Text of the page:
Twin sisters Sylvia Enekwe-Ojei and Olivia Enekwe-Okoji founded the Nigerian clothing label Gozel Green in 2012. Using bold pops of color and radical silhouettes, the sisters have created a look that embodies contemporary Africa.
In their latest collection titled Writings on the Wall, the twins are at their brightest, literally. These pieces layer heavily saturated blues, greens, and reds together to create a wide array of jaw-dropping looks.
The Igbo word "Kedu" with its shifting meanings plays an especially central role in the Kedu Dress and the Kedu T-Shirt. Not all Gozel Green pieces are so bold. Our select collection includes the more muted Black Puzzle Skirt and the Long Sleeve Gash Dress among others.
The twins disregard conventional fashion and instead, draw on their Igbo roots and the varied south-eastern Nigerian cultures in which they grew up for inspiration. Their goal is for their collection to tell a story. The result is explosive designs that encourage the viewer to think more deeply about the meaning behind the fabric in which we cloak our bodies.
Keep reading for the sisters’ conversation with The Folklore on their inspiration, materials, and latest collection.
The Folklore: Storytelling through clothing is a big creative drive for your brand. What story did you both want to showcase in your latest collection?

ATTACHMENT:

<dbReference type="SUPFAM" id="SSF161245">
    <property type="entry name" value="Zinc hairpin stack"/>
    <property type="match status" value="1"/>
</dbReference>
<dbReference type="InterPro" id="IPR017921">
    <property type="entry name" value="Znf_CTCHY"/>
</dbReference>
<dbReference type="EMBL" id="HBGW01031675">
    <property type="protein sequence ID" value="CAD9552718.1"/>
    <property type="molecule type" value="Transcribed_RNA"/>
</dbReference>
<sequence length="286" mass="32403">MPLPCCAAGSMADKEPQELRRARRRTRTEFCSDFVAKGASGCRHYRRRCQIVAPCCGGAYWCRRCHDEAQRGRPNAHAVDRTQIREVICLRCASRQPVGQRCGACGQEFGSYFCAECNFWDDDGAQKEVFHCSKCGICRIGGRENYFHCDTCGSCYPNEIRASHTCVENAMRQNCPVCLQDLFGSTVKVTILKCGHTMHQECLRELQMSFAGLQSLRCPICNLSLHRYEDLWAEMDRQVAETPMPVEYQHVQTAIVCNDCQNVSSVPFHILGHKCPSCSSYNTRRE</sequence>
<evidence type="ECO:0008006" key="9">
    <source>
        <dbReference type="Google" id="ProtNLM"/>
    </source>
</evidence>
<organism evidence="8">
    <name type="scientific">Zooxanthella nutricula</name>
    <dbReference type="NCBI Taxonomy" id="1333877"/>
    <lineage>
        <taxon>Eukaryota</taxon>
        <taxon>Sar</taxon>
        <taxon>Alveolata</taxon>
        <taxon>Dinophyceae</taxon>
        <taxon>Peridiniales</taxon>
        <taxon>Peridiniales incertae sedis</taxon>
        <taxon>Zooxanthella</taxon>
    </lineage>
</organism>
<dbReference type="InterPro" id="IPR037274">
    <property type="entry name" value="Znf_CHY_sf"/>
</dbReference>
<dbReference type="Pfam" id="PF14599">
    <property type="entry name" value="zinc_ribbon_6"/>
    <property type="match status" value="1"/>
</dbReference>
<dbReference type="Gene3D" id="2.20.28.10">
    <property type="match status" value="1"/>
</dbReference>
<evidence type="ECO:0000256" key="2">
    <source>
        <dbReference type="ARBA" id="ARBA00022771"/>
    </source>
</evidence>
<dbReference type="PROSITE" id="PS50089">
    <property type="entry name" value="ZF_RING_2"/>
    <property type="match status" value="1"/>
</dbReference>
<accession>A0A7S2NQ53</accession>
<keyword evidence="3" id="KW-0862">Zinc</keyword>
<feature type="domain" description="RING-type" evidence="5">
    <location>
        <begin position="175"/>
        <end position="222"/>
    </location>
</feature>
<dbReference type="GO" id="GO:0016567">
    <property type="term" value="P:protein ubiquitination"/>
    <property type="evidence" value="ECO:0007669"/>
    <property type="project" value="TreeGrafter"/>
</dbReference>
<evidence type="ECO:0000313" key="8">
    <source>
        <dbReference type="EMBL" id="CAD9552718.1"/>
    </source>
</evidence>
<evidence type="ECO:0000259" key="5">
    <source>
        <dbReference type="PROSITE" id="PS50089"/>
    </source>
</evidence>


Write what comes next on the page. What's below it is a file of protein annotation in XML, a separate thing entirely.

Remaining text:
Olivia: For us at Gozel Green, storytelling plays a huge part of our identity. We believe that through storytelling, a lot can be learned, re-learned, and imagined.
It's like an engine for creativity. We wanted to share a part of our heritage to the world without being too persuasive. By channeling an indirect learning canvas of words, the collection generates conversation and inward exploration.
This is evident in the choice of color block palettes and the techniques employed to deconstruct rich popular cultural attires worn by ancient and contemporary Igbo people.
The Folklore: What kinds of materials were used to create these designs and why?
Sylvia: Gozel Green has remained committed in its use of intentional materials. When we founded our brand, we wanted to stay original. Our collection reintroduces authenticity and pride in our heritage, hence why we chose to infuse durable and unique materials (adire and polyester crepe) into it.
Adire is a popular Nigerian fabric that's 100% organic, hand dyed by local artisans, sustainable, and ethical. What could be more brilliant that using that to tell our unique story to the world?
We're also so in love with the polyester crepe and how it sits stunningly in our silhouettes. We decided to infuse these two durable fabrics to create a collection you won't find anywhere else.
The Folklore: How does the brand stay sustainable?
Olivia: It's in Gozel Green's DNA to stay green. We're intentional in the decisions we make as a brand and we stick to it. We source and produce most of our materials in Nigeria, and we make sure that our scraps of fabrics that many deem a "menace" or "waste" are artistically deconstructed and infused into other designs.
For instance, our best-selling gash dresses were made using up to 60% of our recycled materials. These recycled pieces have stood the test of time and further reassure us of the need of up-cycling to minimize waste and hazard. We also make sure that our working standards are ethical and socially responsible.